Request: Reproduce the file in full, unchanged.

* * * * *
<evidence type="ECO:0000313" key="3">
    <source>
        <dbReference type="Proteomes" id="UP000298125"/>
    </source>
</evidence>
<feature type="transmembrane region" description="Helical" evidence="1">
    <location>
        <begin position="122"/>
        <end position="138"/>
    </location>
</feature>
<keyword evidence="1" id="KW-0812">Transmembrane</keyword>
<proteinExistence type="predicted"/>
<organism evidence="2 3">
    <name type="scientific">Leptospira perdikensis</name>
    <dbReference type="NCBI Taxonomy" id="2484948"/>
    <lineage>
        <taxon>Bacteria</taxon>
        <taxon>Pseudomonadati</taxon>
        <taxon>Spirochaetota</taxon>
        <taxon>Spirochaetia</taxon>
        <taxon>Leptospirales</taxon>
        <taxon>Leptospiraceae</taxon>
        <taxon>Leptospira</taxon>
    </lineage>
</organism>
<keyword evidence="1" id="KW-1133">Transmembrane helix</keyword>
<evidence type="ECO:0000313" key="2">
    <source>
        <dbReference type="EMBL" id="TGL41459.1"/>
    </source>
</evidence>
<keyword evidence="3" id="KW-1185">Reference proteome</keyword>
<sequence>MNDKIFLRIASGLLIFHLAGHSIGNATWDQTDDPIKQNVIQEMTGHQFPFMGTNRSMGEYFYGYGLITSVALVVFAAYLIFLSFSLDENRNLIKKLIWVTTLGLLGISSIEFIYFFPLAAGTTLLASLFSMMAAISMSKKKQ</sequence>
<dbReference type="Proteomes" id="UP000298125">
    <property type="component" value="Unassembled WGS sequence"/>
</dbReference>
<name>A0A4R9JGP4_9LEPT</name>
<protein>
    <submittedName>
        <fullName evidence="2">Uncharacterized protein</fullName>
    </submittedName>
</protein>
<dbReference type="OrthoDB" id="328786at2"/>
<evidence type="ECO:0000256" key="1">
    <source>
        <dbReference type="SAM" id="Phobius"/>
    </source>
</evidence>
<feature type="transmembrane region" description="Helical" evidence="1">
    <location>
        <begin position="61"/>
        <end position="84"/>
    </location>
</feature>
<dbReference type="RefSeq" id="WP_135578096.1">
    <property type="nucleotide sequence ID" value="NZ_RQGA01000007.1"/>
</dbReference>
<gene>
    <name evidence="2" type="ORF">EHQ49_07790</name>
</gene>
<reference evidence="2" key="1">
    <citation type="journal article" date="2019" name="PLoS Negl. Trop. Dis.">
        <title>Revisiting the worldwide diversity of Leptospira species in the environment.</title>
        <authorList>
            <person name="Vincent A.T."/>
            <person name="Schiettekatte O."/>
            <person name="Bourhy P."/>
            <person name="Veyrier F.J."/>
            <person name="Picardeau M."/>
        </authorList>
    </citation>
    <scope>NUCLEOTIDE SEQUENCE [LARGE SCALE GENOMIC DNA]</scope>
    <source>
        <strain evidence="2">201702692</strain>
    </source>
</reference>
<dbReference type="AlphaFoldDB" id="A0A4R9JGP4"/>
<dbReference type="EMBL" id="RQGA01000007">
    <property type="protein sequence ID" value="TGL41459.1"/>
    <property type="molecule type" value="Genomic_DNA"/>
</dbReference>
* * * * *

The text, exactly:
<evidence type="ECO:0000313" key="3">
    <source>
        <dbReference type="Proteomes" id="UP000298125"/>
    </source>
</evidence>
<feature type="transmembrane region" description="Helical" evidence="1">
    <location>
        <begin position="122"/>
        <end position="138"/>
    </location>
</feature>
<keyword evidence="1" id="KW-0812">Transmembrane</keyword>
<proteinExistence type="predicted"/>
<organism evidence="2 3">
    <name type="scientific">Leptospira perdikensis</name>
    <dbReference type="NCBI Taxonomy" id="2484948"/>
    <lineage>
        <taxon>Bacteria</taxon>
        <taxon>Pseudomonadati</taxon>
        <taxon>Spirochaetota</taxon>
        <taxon>Spirochaetia</taxon>
        <taxon>Leptospirales</taxon>
        <taxon>Leptospiraceae</taxon>
        <taxon>Leptospira</taxon>
    </lineage>
</organism>
<keyword evidence="1" id="KW-1133">Transmembrane helix</keyword>
<evidence type="ECO:0000313" key="2">
    <source>
        <dbReference type="EMBL" id="TGL41459.1"/>
    </source>
</evidence>
<keyword evidence="3" id="KW-1185">Reference proteome</keyword>
<sequence>MNDKIFLRIASGLLIFHLAGHSIGNATWDQTDDPIKQNVIQEMTGHQFPFMGTNRSMGEYFYGYGLITSVALVVFAAYLIFLSFSLDENRNLIKKLIWVTTLGLLGISSIEFIYFFPLAAGTTLLASLFSMMAAISMSKKKQ</sequence>
<dbReference type="Proteomes" id="UP000298125">
    <property type="component" value="Unassembled WGS sequence"/>
</dbReference>
<name>A0A4R9JGP4_9LEPT</name>
<protein>
    <submittedName>
        <fullName evidence="2">Uncharacterized protein</fullName>
    </submittedName>
</protein>
<dbReference type="OrthoDB" id="328786at2"/>
<evidence type="ECO:0000256" key="1">
    <source>
        <dbReference type="SAM" id="Phobius"/>
    </source>
</evidence>
<feature type="transmembrane region" description="Helical" evidence="1">
    <location>
        <begin position="61"/>
        <end position="84"/>
    </location>
</feature>
<dbReference type="RefSeq" id="WP_135578096.1">
    <property type="nucleotide sequence ID" value="NZ_RQGA01000007.1"/>
</dbReference>
<gene>
    <name evidence="2" type="ORF">EHQ49_07790</name>
</gene>
<reference evidence="2" key="1">
    <citation type="journal article" date="2019" name="PLoS Negl. Trop. Dis.">
        <title>Revisiting the worldwide diversity of Leptospira species in the environment.</title>
        <authorList>
            <person name="Vincent A.T."/>
            <person name="Schiettekatte O."/>
            <person name="Bourhy P."/>
            <person name="Veyrier F.J."/>
            <person name="Picardeau M."/>
        </authorList>
    </citation>
    <scope>NUCLEOTIDE SEQUENCE [LARGE SCALE GENOMIC DNA]</scope>
    <source>
        <strain evidence="2">201702692</strain>
    </source>
</reference>
<dbReference type="AlphaFoldDB" id="A0A4R9JGP4"/>
<dbReference type="EMBL" id="RQGA01000007">
    <property type="protein sequence ID" value="TGL41459.1"/>
    <property type="molecule type" value="Genomic_DNA"/>
</dbReference>